The Madison Capital-Times
ran a picture on its front page showing the dome of the Wisconsin State Capitol collapsing. A headline announced, "Dome Topples Off Statehouse," while the subhead read, "Officials Say Legislature Generated Too Much Hot Air."
"When the sixth of a series of mighty blasts toppled the capitol dome from its supports this morning, a Capital Times cameraman arrived just in time to snap this unusual and sensational photograph of the mass of granite and steel as it fell. This remarkable action picture shows the pillars and blocks of stone as they hurtled to the ground when the dome collapsed. This picture was taken looking toward the W. Washington ave. entrance of the capitol."
The accompanying article reported that "Wisconsin's beautiful $8 million capitol was in ruins today, following a series of mysterious explosions which blasted the majestic dome from its base." The explosions were said to have begun at 7:30 AM, followed by smaller blasts that "sent showers of granite chips down upon the heads of pedestrians." Three large blasts finally finished off the dome, though luckily no one was seriously hurt. The article added, "Authorities were considering the possibility that large quantities of gas, generated through many weeks of verbose debate in the Senate and Assembly chambers, had in some way been ignited."
Despite the fact that the story concluded with the words "April Fool," many readers were upset. One reader wrote to the editor, "I was filled with indignation over your April Fool joke on the front page of the Capital-Times of April 1. There is such a thing as carrying a joke too far and this one was not only tactless and void of humor, but also a hideous jest."
The photo and story were the work of photographer-reporter Cedric Parker. In 1985 The Science Digest
named this one of the world's best hoaxes.
Extra! Explosions Blow Dome Off State Capitol! Blame Solons; Extra!
Officials Say Legislature Generated Too Much Hot Air
Wisconsin's beautiful $8,000,000 capitol building was in ruins today, following a series of mysterious explosions which blasted the majestic dome from its base and sent it crashing through the roof of the east wing.
At 7:30 this morning the first mighty explosion occurred, rocking the dome and shattering windows throughout the city. This was followed immediately by two lesser blasts, which sent showers of granite chips down upon the heads of pedestrians.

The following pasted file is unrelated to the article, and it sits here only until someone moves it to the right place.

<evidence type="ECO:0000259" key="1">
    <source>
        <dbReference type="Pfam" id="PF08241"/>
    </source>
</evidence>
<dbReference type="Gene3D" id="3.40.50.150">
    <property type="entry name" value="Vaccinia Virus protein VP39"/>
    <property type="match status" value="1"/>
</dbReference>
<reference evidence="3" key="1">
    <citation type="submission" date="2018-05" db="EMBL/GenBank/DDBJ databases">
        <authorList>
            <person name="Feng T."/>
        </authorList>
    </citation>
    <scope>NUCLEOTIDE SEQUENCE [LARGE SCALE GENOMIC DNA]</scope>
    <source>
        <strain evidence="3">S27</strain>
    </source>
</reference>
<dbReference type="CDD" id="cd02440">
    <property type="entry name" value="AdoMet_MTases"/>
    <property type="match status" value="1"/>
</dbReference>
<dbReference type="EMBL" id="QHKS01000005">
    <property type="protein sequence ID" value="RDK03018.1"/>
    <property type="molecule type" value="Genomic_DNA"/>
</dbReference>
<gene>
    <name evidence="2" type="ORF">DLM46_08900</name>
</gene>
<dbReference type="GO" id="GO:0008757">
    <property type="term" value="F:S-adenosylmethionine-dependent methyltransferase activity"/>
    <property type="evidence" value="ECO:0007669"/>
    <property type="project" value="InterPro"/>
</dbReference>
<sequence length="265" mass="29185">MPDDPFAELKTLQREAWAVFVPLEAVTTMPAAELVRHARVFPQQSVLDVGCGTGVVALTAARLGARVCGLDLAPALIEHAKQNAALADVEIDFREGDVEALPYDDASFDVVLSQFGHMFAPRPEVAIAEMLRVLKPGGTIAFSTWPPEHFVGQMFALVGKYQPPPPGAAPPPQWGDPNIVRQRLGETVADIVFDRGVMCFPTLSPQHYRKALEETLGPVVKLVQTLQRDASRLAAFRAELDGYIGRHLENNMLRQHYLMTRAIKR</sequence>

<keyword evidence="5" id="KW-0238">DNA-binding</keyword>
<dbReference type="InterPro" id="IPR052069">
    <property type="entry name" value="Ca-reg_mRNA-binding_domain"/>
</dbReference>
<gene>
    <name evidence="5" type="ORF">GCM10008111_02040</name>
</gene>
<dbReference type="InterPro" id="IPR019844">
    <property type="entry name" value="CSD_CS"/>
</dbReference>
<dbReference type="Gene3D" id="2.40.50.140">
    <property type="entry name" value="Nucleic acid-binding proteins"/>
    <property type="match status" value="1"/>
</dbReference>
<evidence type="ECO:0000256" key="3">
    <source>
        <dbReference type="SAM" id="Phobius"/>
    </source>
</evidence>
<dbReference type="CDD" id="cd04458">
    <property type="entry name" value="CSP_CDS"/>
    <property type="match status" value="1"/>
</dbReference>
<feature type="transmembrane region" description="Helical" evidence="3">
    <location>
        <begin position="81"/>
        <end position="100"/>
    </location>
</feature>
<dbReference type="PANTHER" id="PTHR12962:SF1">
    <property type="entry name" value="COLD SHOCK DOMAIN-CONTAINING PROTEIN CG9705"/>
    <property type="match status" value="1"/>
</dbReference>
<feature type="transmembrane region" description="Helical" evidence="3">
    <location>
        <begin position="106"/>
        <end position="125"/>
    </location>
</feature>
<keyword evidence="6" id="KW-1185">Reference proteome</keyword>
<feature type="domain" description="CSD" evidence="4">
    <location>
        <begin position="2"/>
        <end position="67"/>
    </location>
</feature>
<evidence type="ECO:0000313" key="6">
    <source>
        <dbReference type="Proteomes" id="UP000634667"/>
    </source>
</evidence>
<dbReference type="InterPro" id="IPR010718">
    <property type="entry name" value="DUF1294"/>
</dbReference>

More Detonations Follow
After an interval of about 2 minutes, three more detonations followed in rapid succession, shattering pillars and toppling the dome from its supports. Huge blocks of granite were tossed into the air like feathers.
With the sixth and final blast, the huge dome caved in on the east side, and the heavy mass of stone and steel collapsed. Falling in an arc, the dome split into a dozen parts as it struck the east wing roof, which was crushed like a cardboard box.
The wing was demolished into a heap of crumbled stone, into which was mingled the shattered granite blocks and pillars of the dome.
Hundreds of pedestrians and motorists about the Capitol square miraculously escaped death and serious injury as the heavy missiles hurtled through the air to the streets below.
Granite chips were thrown through a score of store windows, and a heavy pall of dust and smoke hung over the square after the explosions.
Quency Many Fires
A major catastrophe was prevented when all six Madison fire companies arrived on the scene, putting out the dozens of small blazes which followed the explosions in various offices throughout the building.
More than 1,000 lives were saved due to the fact that the explosions occurred early in the morning before state employees at the capitol had come to work.
After police had ascertained that no one had been killed or seriously injured, an investigation of probable causes for the series of explosions was started immediately.
Authorities were considering the possibility that large quantities of gas, generated through many weeks of verbose debate in the senate and assembly chambers, had in some way been ignited, causing the first blast.
It is believed the other five blasts were indirectly caused by the first, which set off excess quantities of hot air that had seeped from the assembly and senate chambers into other rooms in the building.